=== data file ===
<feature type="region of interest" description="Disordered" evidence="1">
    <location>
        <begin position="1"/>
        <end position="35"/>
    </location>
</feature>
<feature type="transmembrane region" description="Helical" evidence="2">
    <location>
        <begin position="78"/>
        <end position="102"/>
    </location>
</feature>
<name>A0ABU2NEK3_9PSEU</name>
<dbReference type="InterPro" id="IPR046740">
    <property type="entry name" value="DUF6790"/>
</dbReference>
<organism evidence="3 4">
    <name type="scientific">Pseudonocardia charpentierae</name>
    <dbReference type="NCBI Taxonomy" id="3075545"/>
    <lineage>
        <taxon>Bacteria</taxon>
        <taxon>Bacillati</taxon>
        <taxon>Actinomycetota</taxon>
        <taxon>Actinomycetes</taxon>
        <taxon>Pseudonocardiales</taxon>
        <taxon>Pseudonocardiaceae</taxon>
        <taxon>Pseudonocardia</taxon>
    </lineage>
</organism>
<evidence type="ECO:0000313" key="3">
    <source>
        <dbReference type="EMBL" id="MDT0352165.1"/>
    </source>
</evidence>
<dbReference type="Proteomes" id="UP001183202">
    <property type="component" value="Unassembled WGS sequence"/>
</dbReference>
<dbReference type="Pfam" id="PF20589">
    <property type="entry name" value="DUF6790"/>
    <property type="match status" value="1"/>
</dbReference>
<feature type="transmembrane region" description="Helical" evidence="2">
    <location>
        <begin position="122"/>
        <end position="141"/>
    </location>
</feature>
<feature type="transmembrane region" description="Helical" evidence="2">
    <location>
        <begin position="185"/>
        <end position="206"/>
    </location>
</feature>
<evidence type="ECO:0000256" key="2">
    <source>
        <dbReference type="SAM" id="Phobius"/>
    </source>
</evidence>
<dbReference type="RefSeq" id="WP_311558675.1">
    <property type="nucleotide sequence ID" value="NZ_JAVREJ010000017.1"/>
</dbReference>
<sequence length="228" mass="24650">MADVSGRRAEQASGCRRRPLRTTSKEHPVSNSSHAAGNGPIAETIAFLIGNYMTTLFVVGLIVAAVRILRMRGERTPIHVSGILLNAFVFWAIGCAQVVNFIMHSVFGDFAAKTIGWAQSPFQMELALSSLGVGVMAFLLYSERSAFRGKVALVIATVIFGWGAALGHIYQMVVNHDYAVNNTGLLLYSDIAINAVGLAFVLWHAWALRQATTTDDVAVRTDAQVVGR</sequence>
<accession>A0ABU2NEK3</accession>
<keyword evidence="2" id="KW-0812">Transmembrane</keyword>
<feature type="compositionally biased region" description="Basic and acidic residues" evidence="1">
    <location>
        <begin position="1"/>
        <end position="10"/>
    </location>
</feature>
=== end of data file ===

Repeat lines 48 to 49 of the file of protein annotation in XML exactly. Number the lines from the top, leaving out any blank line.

<feature type="transmembrane region" description="Helical" evidence="2">
    <location>